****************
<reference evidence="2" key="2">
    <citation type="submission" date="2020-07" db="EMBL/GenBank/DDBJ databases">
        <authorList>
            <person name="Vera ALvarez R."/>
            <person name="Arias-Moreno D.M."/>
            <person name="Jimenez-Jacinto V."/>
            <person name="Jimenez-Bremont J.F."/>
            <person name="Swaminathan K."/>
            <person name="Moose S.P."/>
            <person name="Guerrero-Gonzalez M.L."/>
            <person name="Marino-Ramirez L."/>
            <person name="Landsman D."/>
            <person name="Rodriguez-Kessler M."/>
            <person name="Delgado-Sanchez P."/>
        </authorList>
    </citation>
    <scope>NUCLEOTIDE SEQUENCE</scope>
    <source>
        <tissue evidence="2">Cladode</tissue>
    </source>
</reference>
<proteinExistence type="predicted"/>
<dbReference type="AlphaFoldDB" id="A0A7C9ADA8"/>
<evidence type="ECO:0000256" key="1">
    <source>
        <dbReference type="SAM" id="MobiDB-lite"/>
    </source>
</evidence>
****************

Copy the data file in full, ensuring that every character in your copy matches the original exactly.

<reference evidence="2" key="2">
    <citation type="submission" date="2020-07" db="EMBL/GenBank/DDBJ databases">
        <authorList>
            <person name="Vera ALvarez R."/>
            <person name="Arias-Moreno D.M."/>
            <person name="Jimenez-Jacinto V."/>
            <person name="Jimenez-Bremont J.F."/>
            <person name="Swaminathan K."/>
            <person name="Moose S.P."/>
            <person name="Guerrero-Gonzalez M.L."/>
            <person name="Marino-Ramirez L."/>
            <person name="Landsman D."/>
            <person name="Rodriguez-Kessler M."/>
            <person name="Delgado-Sanchez P."/>
        </authorList>
    </citation>
    <scope>NUCLEOTIDE SEQUENCE</scope>
    <source>
        <tissue evidence="2">Cladode</tissue>
    </source>
</reference>
<proteinExistence type="predicted"/>
<dbReference type="AlphaFoldDB" id="A0A7C9ADA8"/>
<evidence type="ECO:0000256" key="1">
    <source>
        <dbReference type="SAM" id="MobiDB-lite"/>
    </source>
</evidence>